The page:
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Everybody Wants a Piece


I was talking to a friend of mine this morning about an escrow of hers that closed a week ago. The seller was upside-down on his home but was prepared to bring cash to the closing table to get out from under his mortgage. The catch? He didn’t have enough if the full commission was included.Since the buyer came off a sign call, there was no second agent to pay. And so my friend, after discussing the situation with her manager, decided to reduce her commission to make everything work. The buyers were happy. The sellers were happy.It should have been a happy ending, right?

Well, not quite.

This seller happened to be a member of USAA and came to my friend through their MoversAdvantage program. (Disclosure: I am certified in the program for another 32 days – though I can’t utilize that certification since I left my former brokerage.) As part of the program, buyers and sellers receive cash back on their transaction funded by a 35% referral fee levied against the real estate agent.

For all the complaints about corporate relocations and other such programs, agents who work with these clients generally go in with their eyes open. We know what we’re paying out when the process starts. And so there was no problem there.

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No, the problems came when it came time for the split that the brokerage takes from the commission. This company has one split for agent generated business and a 50-50 split on company generated business.

Logic would have dictated half the commission be paid under the agent split (for the buyers’ side) and the other half under the company split (for the sellers’ side.) Which it was.

Oh, but there’s also a standing company policy that says if a listing is taken under a pre-determined commission rate (which is allowable, incidentally), the split’s 50-50.

So by doing the right thing for her clients on both side of the closing table, my friend lost not only the additional commission agreed upon at the beginning but also another four figures to the company just because.

The company’s reasoning in a nutshell (paraphrased): “It’s not up to us to step in and make sure the owner can sell the house. If they don’t have enough money to pay everyone, that’s not our problem.”

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Beautiful attitude, no? Really embodies the spirit of customer service. (Here’s hoping Ardell sees this as I know she’ll love that line from the company.)

Everyone wants a piece of the pie. Few actually care about the buyers and sellers involved. Relocation companies sure don’t. Third-party referral vendors don’t.  Sadly, many brokerages don’t either.

It’s lonely at the front lines.

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Written By

Jonathan Dalton is a Realtor with RE/MAX Desert Showcase in Peoria, Arizona and is the author of the All Phoenix Real Estate blog as well as a half-dozen neighborhood sites. His partner, Tobey, is a somewhat rotund beagle who sleeps 21 hours a day.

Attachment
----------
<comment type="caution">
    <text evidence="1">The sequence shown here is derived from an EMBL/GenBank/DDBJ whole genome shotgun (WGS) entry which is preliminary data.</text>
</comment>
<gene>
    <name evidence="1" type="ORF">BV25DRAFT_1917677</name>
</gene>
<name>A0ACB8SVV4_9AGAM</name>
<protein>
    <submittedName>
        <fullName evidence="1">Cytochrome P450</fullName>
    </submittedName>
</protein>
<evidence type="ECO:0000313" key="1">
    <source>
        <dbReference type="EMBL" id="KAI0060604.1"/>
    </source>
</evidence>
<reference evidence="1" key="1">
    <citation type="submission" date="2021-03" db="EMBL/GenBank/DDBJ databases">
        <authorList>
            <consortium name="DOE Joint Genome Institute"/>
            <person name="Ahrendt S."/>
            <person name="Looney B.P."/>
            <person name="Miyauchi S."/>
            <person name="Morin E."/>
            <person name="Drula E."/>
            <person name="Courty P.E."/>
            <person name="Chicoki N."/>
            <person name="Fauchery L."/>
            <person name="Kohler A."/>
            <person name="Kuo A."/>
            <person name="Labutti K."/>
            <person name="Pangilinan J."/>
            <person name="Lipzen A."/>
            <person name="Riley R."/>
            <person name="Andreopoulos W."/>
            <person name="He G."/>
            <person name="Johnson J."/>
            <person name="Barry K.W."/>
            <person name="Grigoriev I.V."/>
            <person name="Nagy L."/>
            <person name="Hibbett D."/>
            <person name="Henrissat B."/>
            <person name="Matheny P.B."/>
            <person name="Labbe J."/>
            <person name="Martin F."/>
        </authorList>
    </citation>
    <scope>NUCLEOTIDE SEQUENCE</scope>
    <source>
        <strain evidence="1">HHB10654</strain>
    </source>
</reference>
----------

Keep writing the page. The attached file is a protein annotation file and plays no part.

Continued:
1. April Groves

    January 28, 2008 at 11:36 am

    OMG! I don’t even know what to say…I do know that I am awful curious how you stay at a brokerage after that. I know things in business aren’t always sunshine and daisies – but, dern…are you serious? I mean, you have an ethical agent giving up money to ensure the deal closes and the clients are all well taken care of. Had she not, everybody would have gotten zilch and she would have been labeled “just another agent only worried about her commission”. She was in a lose lose. I just don’t get it…

  2. Jonathan Dalton

    January 28, 2008 at 12:11 pm

    She told the head of the relo department that is it’s their preference, she’ll just let the listing expire. The company will get nothing, she’ll get nothing and worst of all, the clients won’t get their home sold.

    It’s amazing how a couple of short-sighted decisions can send good agents running for the door.

  3. Courtney Cooper

    January 28, 2008 at 1:16 pm

    Wow Jonathan – That is just unacceptable. RELO companies are interesting – I have dealt with a lot of representatives that do seem to care, but the blatant lack of customer service in this case is terrible. Nice that your friend was willing to help the seller. Some out there wouldn’t.

  4. Charles Woodall

    January 28, 2008 at 1:43 pm

    Hold the phone a minute. While I do think that the company should have been willing to relax the rules a bit, I also believe that this agent did not earn a full split. She likely knew this scenario was a possibility and should have prepared accordingly, mainly by approaching her broker ahead of time (at the time of listing).

    It is easy to hide behind “doing the right thing”, but everyone has to give something. I have walked in both sets of shoes, and a compromise would be in order here.

    Flame away.

  5. April Groves

    January 28, 2008 at 2:56 pm

    Charles, I think you raise a valid point (no flaming here 🙂 Except…she did talk to her manager prior to…that has to count for something…

    I dunno, just seems like it could have been handled better by the company. There had to be more of a compromise that an out of hand dismissal.

  6. Larry Yatkowsky

    January 28, 2008 at 10:31 pm